In this atmosphere of political instability in Perú, Haya de la Torre, from exile in Mexico, declared the National Liberation Party and announced its intention to contend for power in Perú.  Mariátegui criticized Haya de la Torre and the new party for endorsing a cross-class alliance rooted in the middle class, for embracing capitalism and abandoning socialism, for turning itself into an electoral party, and for adopting an authoritarian organizational style. In numerous references to Haya de la Torre and APRA at this time, he compared them to the Kuomintang in China (which means comparing Haya de la Torre to Chiang Kai Shek—the butcher of the Chinese Revolution.)39 Whether Mariátegui followed all of the twists and turns of the Comintern at this time or not, it is fair to say that he upheld the original Leninist position of the relationship of socialists to nationalists, rather than the emerging Stalinist view of seeing the nationalists as representatives of a progressive bourgeoisie to which the socialists must subsume themselves.40 This Stalinist theory was the root cause of the defeat of the Chinese Revolution, which was happening in real time as the break between Haya de la Torre and Mariátegui was developing. As Mariátegui wrote in his Seven Essays, “ . . . here does not and never has existed in Perú a progressive bourgeoisie, endowed with national feelings, that claims to be liberal and democratic and that derives its policy from the postulates of its doctrine.”41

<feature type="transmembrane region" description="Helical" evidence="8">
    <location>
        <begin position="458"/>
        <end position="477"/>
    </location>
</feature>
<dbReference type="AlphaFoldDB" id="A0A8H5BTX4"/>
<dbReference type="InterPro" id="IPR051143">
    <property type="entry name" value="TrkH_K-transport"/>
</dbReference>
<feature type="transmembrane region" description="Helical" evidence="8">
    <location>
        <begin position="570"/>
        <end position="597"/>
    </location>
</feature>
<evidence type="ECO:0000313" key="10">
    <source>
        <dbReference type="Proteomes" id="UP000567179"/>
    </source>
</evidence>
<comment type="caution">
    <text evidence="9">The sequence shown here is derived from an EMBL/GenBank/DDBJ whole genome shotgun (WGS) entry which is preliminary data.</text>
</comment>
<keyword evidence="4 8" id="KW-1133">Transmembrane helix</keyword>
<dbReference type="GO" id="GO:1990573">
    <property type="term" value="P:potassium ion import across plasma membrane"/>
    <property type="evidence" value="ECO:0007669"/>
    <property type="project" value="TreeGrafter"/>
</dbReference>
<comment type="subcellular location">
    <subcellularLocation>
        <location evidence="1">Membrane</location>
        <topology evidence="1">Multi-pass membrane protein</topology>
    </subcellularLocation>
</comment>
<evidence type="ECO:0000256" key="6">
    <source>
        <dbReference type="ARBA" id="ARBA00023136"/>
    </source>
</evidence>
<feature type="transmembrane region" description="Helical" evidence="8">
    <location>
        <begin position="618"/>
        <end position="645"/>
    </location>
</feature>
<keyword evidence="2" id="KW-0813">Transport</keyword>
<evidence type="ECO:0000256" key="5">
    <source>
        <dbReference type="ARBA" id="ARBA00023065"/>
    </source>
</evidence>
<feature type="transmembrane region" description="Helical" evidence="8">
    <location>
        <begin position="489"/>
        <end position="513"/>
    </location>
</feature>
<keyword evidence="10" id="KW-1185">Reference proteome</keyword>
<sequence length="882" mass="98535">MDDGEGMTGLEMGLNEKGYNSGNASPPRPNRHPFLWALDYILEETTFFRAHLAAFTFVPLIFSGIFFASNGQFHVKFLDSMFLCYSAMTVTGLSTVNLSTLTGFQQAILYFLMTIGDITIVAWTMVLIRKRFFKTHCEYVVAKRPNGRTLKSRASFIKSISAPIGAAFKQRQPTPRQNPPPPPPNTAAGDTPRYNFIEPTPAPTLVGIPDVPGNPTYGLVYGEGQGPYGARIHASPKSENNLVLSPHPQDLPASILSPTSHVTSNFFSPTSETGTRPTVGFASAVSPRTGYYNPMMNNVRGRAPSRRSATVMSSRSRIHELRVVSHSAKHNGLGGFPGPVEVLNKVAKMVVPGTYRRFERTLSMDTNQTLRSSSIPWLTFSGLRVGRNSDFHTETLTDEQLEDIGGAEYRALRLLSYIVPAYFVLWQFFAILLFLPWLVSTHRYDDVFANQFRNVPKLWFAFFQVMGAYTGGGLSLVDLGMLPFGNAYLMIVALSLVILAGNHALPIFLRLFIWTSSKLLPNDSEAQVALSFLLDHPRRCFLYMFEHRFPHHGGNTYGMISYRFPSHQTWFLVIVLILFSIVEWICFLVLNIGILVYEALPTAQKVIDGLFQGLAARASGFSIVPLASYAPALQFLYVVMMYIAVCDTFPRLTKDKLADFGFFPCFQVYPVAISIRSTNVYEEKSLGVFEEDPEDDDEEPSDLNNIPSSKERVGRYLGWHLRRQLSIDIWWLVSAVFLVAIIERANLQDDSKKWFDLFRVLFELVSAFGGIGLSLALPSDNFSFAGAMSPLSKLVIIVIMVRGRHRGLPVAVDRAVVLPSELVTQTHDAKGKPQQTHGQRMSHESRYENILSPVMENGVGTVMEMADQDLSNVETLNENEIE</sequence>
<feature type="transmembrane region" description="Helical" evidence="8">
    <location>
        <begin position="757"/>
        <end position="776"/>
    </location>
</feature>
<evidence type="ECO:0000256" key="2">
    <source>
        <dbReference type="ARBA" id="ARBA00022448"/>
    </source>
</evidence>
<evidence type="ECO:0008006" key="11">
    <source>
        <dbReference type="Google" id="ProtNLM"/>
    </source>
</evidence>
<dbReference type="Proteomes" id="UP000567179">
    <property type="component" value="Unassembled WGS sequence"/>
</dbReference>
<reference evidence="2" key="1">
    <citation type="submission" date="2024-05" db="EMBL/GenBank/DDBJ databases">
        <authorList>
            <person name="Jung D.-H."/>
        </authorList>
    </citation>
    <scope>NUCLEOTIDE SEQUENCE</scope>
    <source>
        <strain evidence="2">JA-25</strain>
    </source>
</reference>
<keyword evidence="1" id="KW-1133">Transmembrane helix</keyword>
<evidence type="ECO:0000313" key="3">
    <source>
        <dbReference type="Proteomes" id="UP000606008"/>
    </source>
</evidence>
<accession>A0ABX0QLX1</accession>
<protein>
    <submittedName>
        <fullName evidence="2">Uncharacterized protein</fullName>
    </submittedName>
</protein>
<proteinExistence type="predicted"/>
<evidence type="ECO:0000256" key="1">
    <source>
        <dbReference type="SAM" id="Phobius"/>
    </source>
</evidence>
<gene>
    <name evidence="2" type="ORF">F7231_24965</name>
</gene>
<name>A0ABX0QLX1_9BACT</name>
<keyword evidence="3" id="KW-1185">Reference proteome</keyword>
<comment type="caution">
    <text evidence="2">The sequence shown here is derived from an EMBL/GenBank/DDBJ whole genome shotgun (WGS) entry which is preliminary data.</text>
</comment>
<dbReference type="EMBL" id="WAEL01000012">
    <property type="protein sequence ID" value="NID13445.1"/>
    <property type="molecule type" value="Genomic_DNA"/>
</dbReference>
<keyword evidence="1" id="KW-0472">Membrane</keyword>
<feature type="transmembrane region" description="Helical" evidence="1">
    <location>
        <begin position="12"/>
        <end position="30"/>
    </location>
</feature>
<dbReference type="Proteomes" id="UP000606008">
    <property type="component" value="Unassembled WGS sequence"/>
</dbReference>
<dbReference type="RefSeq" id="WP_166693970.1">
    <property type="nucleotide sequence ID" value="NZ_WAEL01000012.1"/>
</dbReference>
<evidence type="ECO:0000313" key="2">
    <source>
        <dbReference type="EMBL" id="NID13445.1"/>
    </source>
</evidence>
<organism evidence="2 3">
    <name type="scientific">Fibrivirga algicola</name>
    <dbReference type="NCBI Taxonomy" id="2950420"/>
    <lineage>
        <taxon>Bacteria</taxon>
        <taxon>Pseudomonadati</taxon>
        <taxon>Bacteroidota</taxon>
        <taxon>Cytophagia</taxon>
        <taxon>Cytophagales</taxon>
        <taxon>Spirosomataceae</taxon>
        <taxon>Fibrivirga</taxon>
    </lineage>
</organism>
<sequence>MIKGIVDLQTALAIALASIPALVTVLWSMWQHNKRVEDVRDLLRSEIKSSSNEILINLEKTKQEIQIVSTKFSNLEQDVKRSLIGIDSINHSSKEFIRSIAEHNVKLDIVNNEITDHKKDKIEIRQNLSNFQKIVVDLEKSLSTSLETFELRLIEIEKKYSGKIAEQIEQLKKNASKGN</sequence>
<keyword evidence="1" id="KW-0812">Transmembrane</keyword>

In his assessment of the direction of Haya de la Torre’s politics, Mariátegui took note of developments in Mexico, where a radical plebeian revolution had produced a bourgeois state that, by the end of 1920s, was accommodating itself to a US-dominated continent. In a series of pointed analytical essays on the Mexican Revolution, Mariátegui chronicled the shift to the right in the new ruling class. He castigated President Portes Gil’s attacks on trade unions and peasant organizations, and the “revolutionary” intellectuals who defended them. As Mariátegui wrote,